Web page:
How NOT to write about music in the time of Coronavirus – 3. Idles

idles mr motivator

This is brilliant.

I have no words, no energy left to explain this. It takes two hours to type out two sentences of music criticism these days, in between the student trauma and the home schooling and the walks to nowhere and the unforgiving Zoom meetings. I leave my video camera and mic on constantly now, might as well document this decay. I leave  the porchlight shining, the music muted, the intolerance of tolerance at an all-time low.

This is brilliant. It reminds me of way underrated lower-case Welsh band mclusky, and some fucking righteous shit I’d have been sweating out my sexual frustration to during the early 1980s – The Cravats or Membranes, say. I don’t know. Give me your own examples. It makes me wish I wasn’t reduced to this quivering mass of overheated blubber every hot spring evening. It makes me wish I too had grabbed the mic and made the floorboards shake with the sound of stamping feet. I had no idea Idles sounded like this, no idea whatsoever. Do they? Do they really? I mean, WHAT THE FUCK?

This is brilliant. The lyrics are as smart as the video as are smart as the music is as smart as the repetition is as smart as the sardonic vocals is as smart as the call-to-arms. I too want to dance round my suburban blue rinse hours like a twat for hours on end to IDLES to IDLEs to IDLES to IDLES. How d’you like them clichés? Reality is, of course: I can manage about two minutes before I collapse in a blubbered heap of indifference and fatigue, fatigue that begins and ends nowhere. My god, this is brilliant. Please. Don’t even get me started on the video. Too much personal ecstasy to bear. So many moments.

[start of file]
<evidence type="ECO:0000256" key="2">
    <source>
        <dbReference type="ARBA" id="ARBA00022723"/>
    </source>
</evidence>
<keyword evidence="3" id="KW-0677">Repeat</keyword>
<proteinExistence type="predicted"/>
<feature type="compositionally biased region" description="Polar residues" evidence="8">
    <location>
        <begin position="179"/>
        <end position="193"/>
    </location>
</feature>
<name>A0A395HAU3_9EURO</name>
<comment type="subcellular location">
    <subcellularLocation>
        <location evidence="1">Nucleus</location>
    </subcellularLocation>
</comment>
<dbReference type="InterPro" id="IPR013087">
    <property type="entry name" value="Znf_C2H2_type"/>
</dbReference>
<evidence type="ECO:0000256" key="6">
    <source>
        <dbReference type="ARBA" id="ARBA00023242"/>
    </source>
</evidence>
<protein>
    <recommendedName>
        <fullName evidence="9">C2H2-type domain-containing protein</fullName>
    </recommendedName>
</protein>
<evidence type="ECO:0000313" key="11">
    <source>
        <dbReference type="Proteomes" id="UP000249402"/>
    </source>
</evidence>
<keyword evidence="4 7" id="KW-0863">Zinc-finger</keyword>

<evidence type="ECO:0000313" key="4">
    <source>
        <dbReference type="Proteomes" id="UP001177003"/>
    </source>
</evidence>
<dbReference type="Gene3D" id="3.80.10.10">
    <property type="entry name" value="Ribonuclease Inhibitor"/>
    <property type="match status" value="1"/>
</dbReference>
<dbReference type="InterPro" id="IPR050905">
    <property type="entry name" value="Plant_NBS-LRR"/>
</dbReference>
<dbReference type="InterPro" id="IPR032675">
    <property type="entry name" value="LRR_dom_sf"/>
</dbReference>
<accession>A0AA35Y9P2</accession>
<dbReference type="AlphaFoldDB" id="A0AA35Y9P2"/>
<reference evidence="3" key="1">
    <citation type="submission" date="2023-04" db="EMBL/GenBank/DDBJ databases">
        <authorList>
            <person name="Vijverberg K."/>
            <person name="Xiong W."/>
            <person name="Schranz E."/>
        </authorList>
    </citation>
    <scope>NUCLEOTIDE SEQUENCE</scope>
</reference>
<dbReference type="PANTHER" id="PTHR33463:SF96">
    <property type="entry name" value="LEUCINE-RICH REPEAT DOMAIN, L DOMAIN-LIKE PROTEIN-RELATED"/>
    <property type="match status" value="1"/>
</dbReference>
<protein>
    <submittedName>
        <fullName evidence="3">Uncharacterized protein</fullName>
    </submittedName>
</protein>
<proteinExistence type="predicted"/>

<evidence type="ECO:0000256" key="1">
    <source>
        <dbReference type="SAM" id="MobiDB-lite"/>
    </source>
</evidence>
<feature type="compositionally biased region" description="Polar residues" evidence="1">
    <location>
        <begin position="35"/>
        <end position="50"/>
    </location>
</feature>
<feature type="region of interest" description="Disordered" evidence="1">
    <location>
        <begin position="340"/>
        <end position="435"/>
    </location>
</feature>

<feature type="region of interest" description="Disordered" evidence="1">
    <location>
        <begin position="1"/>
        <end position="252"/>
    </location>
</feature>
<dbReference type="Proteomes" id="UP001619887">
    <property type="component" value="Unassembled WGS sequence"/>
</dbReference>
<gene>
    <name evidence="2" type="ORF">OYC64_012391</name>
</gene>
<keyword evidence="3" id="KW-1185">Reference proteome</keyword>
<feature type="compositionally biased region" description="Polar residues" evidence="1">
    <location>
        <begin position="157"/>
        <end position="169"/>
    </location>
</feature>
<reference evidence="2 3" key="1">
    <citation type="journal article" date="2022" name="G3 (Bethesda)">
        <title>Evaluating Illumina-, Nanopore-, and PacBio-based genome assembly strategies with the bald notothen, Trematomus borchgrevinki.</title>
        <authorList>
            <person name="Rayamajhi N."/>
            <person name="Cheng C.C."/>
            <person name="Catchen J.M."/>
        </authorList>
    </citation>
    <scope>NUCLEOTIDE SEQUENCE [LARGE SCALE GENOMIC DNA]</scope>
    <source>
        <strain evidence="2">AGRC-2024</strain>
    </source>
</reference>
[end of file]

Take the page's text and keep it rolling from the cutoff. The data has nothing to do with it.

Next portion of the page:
God damn, this is brilliant. This is Tropical Fuck Storm great.

Like Kathleen Hannah with bear claws grabbing Trump by the pussy
Like Delia Smith after ten Chardonnays baking me a nice cookie
How d’you like them clichés?

Let’s seize the day
All hold hands
Chase the pricks away

How NOT to write about music – 79. Bikini Kill


Ten Things I learned watching Bikini Kill play Brixton Academy last night.

    1. I miss my community. I have never really known what my community is, am aware that it is continually shifting, but I miss it still. I cannot live up to expectations. When I posted on Facebook last night how I was shocked to find myself in Brixton against the odds, I was surprised at how many friends took it for granted I would be there. Well, duh – right? No duh. I try to never take anything for granted. I did not know I would be in Brixton last night (nerves, isolation, loneliness). At midday, I did not know that a few hours later I would be dancing next to Jon Slade in the aisles at the Brixton fucking Academy to the sight of Tobi Vail bopping at the mic. More than my community, I miss my friends. I have never known who my friends are, just that they continually shift and disappear. When one of Jon’s super-cool friends remarked last night how I would be enjoying myself later, I retorted that I was already enjoying myself. It was true. The stuff people take most for granted – being able to converse, laugh, relax – that’s the stuff I view as most special right now.